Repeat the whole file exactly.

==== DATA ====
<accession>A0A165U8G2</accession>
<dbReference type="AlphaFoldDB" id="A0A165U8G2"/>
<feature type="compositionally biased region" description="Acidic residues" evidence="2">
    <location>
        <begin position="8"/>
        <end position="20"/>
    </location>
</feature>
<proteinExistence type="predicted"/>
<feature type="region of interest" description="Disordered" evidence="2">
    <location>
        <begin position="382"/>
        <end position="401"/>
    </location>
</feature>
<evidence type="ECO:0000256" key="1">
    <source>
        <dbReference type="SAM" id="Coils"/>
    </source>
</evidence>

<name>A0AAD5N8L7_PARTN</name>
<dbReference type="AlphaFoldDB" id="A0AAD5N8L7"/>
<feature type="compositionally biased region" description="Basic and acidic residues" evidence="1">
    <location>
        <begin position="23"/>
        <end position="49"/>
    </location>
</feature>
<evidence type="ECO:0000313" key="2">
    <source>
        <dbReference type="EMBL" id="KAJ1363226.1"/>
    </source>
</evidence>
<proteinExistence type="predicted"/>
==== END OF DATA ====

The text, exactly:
<accession>A0A165U8G2</accession>
<dbReference type="AlphaFoldDB" id="A0A165U8G2"/>
<feature type="compositionally biased region" description="Acidic residues" evidence="2">
    <location>
        <begin position="8"/>
        <end position="20"/>
    </location>
</feature>
<proteinExistence type="predicted"/>
<feature type="region of interest" description="Disordered" evidence="2">
    <location>
        <begin position="382"/>
        <end position="401"/>
    </location>
</feature>
<evidence type="ECO:0000256" key="1">
    <source>
        <dbReference type="SAM" id="Coils"/>
    </source>
</evidence>

<name>A0AAD5N8L7_PARTN</name>
<dbReference type="AlphaFoldDB" id="A0AAD5N8L7"/>
<feature type="compositionally biased region" description="Basic and acidic residues" evidence="1">
    <location>
        <begin position="23"/>
        <end position="49"/>
    </location>
</feature>
<evidence type="ECO:0000313" key="2">
    <source>
        <dbReference type="EMBL" id="KAJ1363226.1"/>
    </source>
</evidence>
<proteinExistence type="predicted"/>